😀 EASY

The days are drawing in which means sore throat season is upon us, gather the cold and flu remedies and test yourself on this set of questions!

 

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Acute upper respiratory symptoms and sore throat

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Question 1

Stem 1, question 1 of 5

Lucas, a 7 year old male, presents to GP with his Mother. Lucas has a 1 day history of sore throat, "a snotty nose" and denies any cough

What is the most likely diagnosis?
A
Acute sinusitis
B
Acute tonsillitis
C
Acute pharyngitis
D
Common cold
E
Influenza
Question 1 Explanation: 
Acute pharyngitis is hallmarked by the acute onset of sore throat, the absence of cough and presence of nasal congestion. It is common in children or adolescents. Presentations in winter or spring tend to be bacterial and summer or autumn tends to be enteroviral.
Question 2

Stem 1, question 2 of 5

Acute tonsillitis is another cause of sore throat. What is the definition of acute tonsillitis?
A
A symptomatic inflammation of the mucosal lining of the nasal cavity and paranasal sinuses
B
An acute infection of the parenchyma of the palatine lymphoid tissue
C
A self limiting lower respiratory tract infection
D
Infection in the lung parenchyma resulting in consolidation of the affected segment or lobe
E
An acute infection of the pharyngeal tissue resulting in inflammation
Question 2 Explanation: 
Acute tonsillitis is an infection of the parenchyma of the palatine tonsils. Remember that tonsil are composed of lymphoid tissue! The other answer choices describe other causes of sore throat and upper airway infections
Question 3

Stem 1, question 3 of 5

Lucas' Mother asks if he needs antibiotics for his sore throat. Which of the following is not part of the Centor Criteria?
A
Absence of cough
B
Attend rapidly within 3 days of onset of symptoms
C
History of fever over 38C
D
Tonsillar exudate
E
Tender anterior cervical lymphadenopathy
Question 3 Explanation: 
The Centor criteria is used to assess whether the likelihood of isolating streptococcus is low or high. There are 4 aspects in the Centor Criteria, whereas FeverPAIN is another criteria which uses 5 aspects, "attends rapidly within 3 days of onset of symptoms" is a criteria of FeverPAIN not Centor. Both are explained here: https://www.nice.org.uk/guidance/ng84/chapter/terms-used-in-the-guideline
Question 4

Stem 1, question 4 of 5

If a streptococcus throat infection was left untreated, what heart murmur is most likely to be heard?
A
Aortic stenosis
B
Aortic regurgitation
C
Pulmonary stenosis
D
Mitral regurgitation
E
Tricuspid regurgitation
Question 4 Explanation:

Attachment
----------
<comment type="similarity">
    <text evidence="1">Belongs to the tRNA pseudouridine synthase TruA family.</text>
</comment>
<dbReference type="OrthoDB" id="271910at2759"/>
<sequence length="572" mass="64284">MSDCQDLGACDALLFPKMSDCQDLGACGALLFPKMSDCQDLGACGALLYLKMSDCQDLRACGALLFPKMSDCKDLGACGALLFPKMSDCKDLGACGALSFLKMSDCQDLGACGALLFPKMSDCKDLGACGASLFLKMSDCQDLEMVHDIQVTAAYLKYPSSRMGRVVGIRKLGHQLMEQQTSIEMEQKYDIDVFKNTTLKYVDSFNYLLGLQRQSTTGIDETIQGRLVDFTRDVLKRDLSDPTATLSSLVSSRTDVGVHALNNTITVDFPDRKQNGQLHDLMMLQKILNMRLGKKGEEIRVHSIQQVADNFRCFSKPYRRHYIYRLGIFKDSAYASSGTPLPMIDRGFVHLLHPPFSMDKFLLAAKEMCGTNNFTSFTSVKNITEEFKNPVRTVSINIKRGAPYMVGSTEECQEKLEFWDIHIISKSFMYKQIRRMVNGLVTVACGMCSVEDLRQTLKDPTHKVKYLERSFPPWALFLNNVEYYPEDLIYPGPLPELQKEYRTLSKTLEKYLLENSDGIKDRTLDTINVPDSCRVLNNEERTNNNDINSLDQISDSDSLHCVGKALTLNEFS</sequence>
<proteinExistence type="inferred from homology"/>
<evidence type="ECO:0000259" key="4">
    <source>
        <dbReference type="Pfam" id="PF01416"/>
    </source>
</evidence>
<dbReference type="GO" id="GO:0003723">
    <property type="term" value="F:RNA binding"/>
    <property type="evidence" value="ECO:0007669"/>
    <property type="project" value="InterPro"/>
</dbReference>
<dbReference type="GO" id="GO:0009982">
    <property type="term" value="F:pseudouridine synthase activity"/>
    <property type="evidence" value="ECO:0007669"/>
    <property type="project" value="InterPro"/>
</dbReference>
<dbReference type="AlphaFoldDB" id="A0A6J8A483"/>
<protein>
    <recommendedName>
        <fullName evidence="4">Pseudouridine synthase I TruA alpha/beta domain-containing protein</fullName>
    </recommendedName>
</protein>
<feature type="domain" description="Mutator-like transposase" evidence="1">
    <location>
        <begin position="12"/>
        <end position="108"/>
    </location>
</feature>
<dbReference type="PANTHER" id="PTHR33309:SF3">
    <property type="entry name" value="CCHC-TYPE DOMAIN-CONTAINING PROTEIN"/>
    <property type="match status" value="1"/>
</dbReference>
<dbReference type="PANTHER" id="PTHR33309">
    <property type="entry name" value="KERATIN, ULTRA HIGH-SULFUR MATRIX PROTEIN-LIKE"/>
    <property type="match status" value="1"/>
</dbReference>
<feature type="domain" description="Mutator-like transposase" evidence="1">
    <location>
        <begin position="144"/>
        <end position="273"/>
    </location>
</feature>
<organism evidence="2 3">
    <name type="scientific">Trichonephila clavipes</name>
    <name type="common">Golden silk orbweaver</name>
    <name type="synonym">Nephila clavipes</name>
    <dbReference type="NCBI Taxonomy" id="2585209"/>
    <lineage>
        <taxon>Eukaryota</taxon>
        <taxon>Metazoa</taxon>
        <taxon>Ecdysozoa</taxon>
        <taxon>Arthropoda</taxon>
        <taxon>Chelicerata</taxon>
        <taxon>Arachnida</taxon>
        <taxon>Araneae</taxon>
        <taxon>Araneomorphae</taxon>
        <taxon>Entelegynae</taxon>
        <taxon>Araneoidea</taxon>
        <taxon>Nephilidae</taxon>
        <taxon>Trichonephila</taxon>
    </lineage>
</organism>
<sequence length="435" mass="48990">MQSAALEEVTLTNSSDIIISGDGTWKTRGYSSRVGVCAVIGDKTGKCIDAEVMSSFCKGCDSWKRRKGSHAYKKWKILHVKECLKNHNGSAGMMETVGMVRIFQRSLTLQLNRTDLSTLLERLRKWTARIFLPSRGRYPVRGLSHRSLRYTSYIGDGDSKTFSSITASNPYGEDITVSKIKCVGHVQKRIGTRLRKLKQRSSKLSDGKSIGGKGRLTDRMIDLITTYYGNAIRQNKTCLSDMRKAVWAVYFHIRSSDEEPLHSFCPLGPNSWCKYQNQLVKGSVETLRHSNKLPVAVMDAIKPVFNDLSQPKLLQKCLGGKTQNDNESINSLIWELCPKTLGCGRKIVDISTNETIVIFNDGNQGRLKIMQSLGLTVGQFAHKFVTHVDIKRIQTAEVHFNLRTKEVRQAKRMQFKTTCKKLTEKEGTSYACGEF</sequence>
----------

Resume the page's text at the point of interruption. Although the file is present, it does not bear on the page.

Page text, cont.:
You would be forgiven for thinking "what an earth is the link between a sore throat and heart murmurs?!" but bare with me! Strep throat infections can lead to an autoimmune disease, rheumatic fever, which can lead to damage to the mitral valve, thus causing mitral regurgitation. Rheumatic heart disease is very prevalence in the developing world who do not necessarily have access to antibiotics for the original Strep throat infection.
Question 5

Stem 1, question 5 of 5

Lucas suddenly worsens and presents to A&E. His parents state he now has a severe and worsening sore throat on the right side, with right sided ear ache, difficulty swallowing and is feeling very unwell.

What is the most likely diagnosis?
A
Acute bacterial pharyngitis
B
Infectious mononucleosis
C
Acute bronchiolitis
D
Rhinosinuitis
E
Peri-tonsiliar abscess
Question 5 Explanation: 
This question is testing your knowledge of the complications of a sore throat, as this case has now developed into a peri-toniilar abscess or quinsy. This requires prompt treatment and interventions in a hospital setting.
Question 6

Stem 2, question 1 of 4

Chris (They/Them pronouns), a 23 year , presents with a sore throat, fatigue and lump in their neck. On examination their temperature is 38.4C and their pharynx is red and inflamed

What is the most likely diagnosis?
A
Peri-toniilar abscess
B
Acute lymphoblastic leukaemia
C
Non-Hodgkin's lymphoma
D
Infectious mononucleosis
E
Common cold
Question 6 Explanation: 
This is an example fo the classic triad of fever, pharyngitis and lymphadenopathy of Infectious mononucleosis aka Glandular fever. This infection is most common in ages 10-30 years old and so Chris fits this demographic
Question 7

Stem 2, question 2 of 4

What is the infectious agent of Infectious mononucleosis?
A
Herpes simplex virus
B
Varicella zoster virus
C
Epstein-Barr virus
D
Influenza virus
E
Marbug virus
Question 7 Explanation: 
Infectious mononucleosis is caused by the Epstein-Barr virus, all the other viruses are important in medicine but do not cause infectious mononucleosis
Question 8

Stem 2, question 3 of 4

Oseltamivir is an anti-viral drug used to treat other viral infections, what is it's mechanism of action?
A
Activation of antivirals intracellular and immune responses
B
Viral DNA polymerase inhibitor
C
Nucleoside analogue disrupting viral RNA synthesis
D
Blockade of virus fusion to target cell membrane
E
Neuraminidase inhibitor preventing viral budding and infectivity
Question 8 Explanation: 
Oseltamivir is a neuraminidase inhibitor used to prevent viral budding and infectivity, blocking the virus from leaving the infected cell.
Question 9

Stem 2, question 4 of 4

Which of the following not a component of the lymph nodes of the head and neck?
A
Parotid
B
Submental
C
Cervical
D
Virchow's
E
Pre-auricular
Question 9 Explanation: 
Virchow's lymph node is a supraclavicular node located in the left supraclavicular fossa and receives lymph drainage from the abdominal cavity. TeachMeAnatomy has a great resource on lymph nodes of the head and neck
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